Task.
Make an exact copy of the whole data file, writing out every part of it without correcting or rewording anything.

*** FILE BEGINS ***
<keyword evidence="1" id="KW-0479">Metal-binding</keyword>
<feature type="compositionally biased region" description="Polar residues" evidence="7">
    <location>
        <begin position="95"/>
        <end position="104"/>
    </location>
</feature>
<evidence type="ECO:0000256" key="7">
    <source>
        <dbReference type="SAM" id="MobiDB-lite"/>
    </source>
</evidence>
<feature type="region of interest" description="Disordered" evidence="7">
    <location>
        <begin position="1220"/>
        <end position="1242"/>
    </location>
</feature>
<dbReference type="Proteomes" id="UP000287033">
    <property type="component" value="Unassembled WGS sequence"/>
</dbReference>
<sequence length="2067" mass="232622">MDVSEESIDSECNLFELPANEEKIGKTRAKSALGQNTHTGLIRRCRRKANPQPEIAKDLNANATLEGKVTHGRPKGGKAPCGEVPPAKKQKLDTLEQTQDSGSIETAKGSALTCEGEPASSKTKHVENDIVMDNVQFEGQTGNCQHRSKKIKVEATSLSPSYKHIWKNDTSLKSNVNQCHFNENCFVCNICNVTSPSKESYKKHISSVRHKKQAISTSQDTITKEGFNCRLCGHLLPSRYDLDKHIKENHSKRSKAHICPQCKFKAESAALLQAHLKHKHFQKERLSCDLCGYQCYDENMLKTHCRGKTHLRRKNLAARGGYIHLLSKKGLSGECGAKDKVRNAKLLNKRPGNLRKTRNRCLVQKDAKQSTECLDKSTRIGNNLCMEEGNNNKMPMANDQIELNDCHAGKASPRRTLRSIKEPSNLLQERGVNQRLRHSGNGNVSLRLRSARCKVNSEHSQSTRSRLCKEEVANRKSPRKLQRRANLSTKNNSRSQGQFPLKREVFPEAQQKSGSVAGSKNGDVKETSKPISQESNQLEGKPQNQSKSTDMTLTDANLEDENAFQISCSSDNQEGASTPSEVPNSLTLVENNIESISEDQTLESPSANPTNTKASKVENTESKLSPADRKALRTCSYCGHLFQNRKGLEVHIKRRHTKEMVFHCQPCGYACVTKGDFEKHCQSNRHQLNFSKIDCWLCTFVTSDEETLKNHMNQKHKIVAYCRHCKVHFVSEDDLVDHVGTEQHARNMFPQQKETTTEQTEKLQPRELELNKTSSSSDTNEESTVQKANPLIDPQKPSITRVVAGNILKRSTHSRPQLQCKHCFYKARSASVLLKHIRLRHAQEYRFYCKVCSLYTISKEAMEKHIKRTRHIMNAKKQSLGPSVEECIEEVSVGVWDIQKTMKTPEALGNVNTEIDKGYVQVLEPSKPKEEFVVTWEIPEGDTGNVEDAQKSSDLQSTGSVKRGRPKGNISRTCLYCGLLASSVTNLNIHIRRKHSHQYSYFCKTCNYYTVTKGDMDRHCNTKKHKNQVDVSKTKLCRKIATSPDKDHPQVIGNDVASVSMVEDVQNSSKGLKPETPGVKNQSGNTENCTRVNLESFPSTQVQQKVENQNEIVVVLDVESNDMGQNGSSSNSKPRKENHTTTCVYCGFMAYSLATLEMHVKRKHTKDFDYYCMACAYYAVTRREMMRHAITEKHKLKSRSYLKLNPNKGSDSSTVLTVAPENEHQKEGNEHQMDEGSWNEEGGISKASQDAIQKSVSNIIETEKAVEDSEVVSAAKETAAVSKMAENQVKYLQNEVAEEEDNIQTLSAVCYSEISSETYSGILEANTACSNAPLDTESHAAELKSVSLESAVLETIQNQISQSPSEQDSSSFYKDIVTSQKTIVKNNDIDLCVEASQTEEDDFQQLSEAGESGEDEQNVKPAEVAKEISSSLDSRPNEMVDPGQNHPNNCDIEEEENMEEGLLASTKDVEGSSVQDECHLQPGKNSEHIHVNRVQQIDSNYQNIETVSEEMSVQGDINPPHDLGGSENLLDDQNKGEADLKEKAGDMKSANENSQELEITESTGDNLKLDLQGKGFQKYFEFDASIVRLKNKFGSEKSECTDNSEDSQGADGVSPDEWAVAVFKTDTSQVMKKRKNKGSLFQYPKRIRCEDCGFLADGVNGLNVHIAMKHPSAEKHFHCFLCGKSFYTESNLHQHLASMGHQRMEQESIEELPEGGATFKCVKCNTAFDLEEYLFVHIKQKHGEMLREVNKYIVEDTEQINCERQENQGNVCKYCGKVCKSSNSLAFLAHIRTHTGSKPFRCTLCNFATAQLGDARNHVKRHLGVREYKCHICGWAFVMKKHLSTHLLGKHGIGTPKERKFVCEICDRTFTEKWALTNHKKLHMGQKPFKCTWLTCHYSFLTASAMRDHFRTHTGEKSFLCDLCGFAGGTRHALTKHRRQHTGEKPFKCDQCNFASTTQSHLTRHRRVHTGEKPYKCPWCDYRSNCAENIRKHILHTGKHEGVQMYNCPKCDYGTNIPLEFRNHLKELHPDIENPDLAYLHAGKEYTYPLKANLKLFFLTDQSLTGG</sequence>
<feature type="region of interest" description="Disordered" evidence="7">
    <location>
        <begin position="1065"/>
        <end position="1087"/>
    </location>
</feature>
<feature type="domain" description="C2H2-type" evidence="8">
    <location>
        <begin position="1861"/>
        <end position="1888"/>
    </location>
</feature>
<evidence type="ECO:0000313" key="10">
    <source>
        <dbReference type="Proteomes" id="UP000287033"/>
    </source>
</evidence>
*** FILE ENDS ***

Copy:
<keyword evidence="1" id="KW-0479">Metal-binding</keyword>
<feature type="compositionally biased region" description="Polar residues" evidence="7">
    <location>
        <begin position="95"/>
        <end position="104"/>
    </location>
</feature>
<evidence type="ECO:0000256" key="7">
    <source>
        <dbReference type="SAM" id="MobiDB-lite"/>
    </source>
</evidence>
<feature type="region of interest" description="Disordered" evidence="7">
    <location>
        <begin position="1220"/>
        <end position="1242"/>
    </location>
</feature>
<dbReference type="Proteomes" id="UP000287033">
    <property type="component" value="Unassembled WGS sequence"/>
</dbReference>
<sequence length="2067" mass="232622">MDVSEESIDSECNLFELPANEEKIGKTRAKSALGQNTHTGLIRRCRRKANPQPEIAKDLNANATLEGKVTHGRPKGGKAPCGEVPPAKKQKLDTLEQTQDSGSIETAKGSALTCEGEPASSKTKHVENDIVMDNVQFEGQTGNCQHRSKKIKVEATSLSPSYKHIWKNDTSLKSNVNQCHFNENCFVCNICNVTSPSKESYKKHISSVRHKKQAISTSQDTITKEGFNCRLCGHLLPSRYDLDKHIKENHSKRSKAHICPQCKFKAESAALLQAHLKHKHFQKERLSCDLCGYQCYDENMLKTHCRGKTHLRRKNLAARGGYIHLLSKKGLSGECGAKDKVRNAKLLNKRPGNLRKTRNRCLVQKDAKQSTECLDKSTRIGNNLCMEEGNNNKMPMANDQIELNDCHAGKASPRRTLRSIKEPSNLLQERGVNQRLRHSGNGNVSLRLRSARCKVNSEHSQSTRSRLCKEEVANRKSPRKLQRRANLSTKNNSRSQGQFPLKREVFPEAQQKSGSVAGSKNGDVKETSKPISQESNQLEGKPQNQSKSTDMTLTDANLEDENAFQISCSSDNQEGASTPSEVPNSLTLVENNIESISEDQTLESPSANPTNTKASKVENTESKLSPADRKALRTCSYCGHLFQNRKGLEVHIKRRHTKEMVFHCQPCGYACVTKGDFEKHCQSNRHQLNFSKIDCWLCTFVTSDEETLKNHMNQKHKIVAYCRHCKVHFVSEDDLVDHVGTEQHARNMFPQQKETTTEQTEKLQPRELELNKTSSSSDTNEESTVQKANPLIDPQKPSITRVVAGNILKRSTHSRPQLQCKHCFYKARSASVLLKHIRLRHAQEYRFYCKVCSLYTISKEAMEKHIKRTRHIMNAKKQSLGPSVEECIEEVSVGVWDIQKTMKTPEALGNVNTEIDKGYVQVLEPSKPKEEFVVTWEIPEGDTGNVEDAQKSSDLQSTGSVKRGRPKGNISRTCLYCGLLASSVTNLNIHIRRKHSHQYSYFCKTCNYYTVTKGDMDRHCNTKKHKNQVDVSKTKLCRKIATSPDKDHPQVIGNDVASVSMVEDVQNSSKGLKPETPGVKNQSGNTENCTRVNLESFPSTQVQQKVENQNEIVVVLDVESNDMGQNGSSSNSKPRKENHTTTCVYCGFMAYSLATLEMHVKRKHTKDFDYYCMACAYYAVTRREMMRHAITEKHKLKSRSYLKLNPNKGSDSSTVLTVAPENEHQKEGNEHQMDEGSWNEEGGISKASQDAIQKSVSNIIETEKAVEDSEVVSAAKETAAVSKMAENQVKYLQNEVAEEEDNIQTLSAVCYSEISSETYSGILEANTACSNAPLDTESHAAELKSVSLESAVLETIQNQISQSPSEQDSSSFYKDIVTSQKTIVKNNDIDLCVEASQTEEDDFQQLSEAGESGEDEQNVKPAEVAKEISSSLDSRPNEMVDPGQNHPNNCDIEEEENMEEGLLASTKDVEGSSVQDECHLQPGKNSEHIHVNRVQQIDSNYQNIETVSEEMSVQGDINPPHDLGGSENLLDDQNKGEADLKEKAGDMKSANENSQELEITESTGDNLKLDLQGKGFQKYFEFDASIVRLKNKFGSEKSECTDNSEDSQGADGVSPDEWAVAVFKTDTSQVMKKRKNKGSLFQYPKRIRCEDCGFLADGVNGLNVHIAMKHPSAEKHFHCFLCGKSFYTESNLHQHLASMGHQRMEQESIEELPEGGATFKCVKCNTAFDLEEYLFVHIKQKHGEMLREVNKYIVEDTEQINCERQENQGNVCKYCGKVCKSSNSLAFLAHIRTHTGSKPFRCTLCNFATAQLGDARNHVKRHLGVREYKCHICGWAFVMKKHLSTHLLGKHGIGTPKERKFVCEICDRTFTEKWALTNHKKLHMGQKPFKCTWLTCHYSFLTASAMRDHFRTHTGEKSFLCDLCGFAGGTRHALTKHRRQHTGEKPFKCDQCNFASTTQSHLTRHRRVHTGEKPYKCPWCDYRSNCAENIRKHILHTGKHEGVQMYNCPKCDYGTNIPLEFRNHLKELHPDIENPDLAYLHAGKEYTYPLKANLKLFFLTDQSLTGG</sequence>
<feature type="region of interest" description="Disordered" evidence="7">
    <location>
        <begin position="1065"/>
        <end position="1087"/>
    </location>
</feature>
<feature type="domain" description="C2H2-type" evidence="8">
    <location>
        <begin position="1861"/>
        <end position="1888"/>
    </location>
</feature>
<evidence type="ECO:0000313" key="10">
    <source>
        <dbReference type="Proteomes" id="UP000287033"/>
    </source>
</evidence>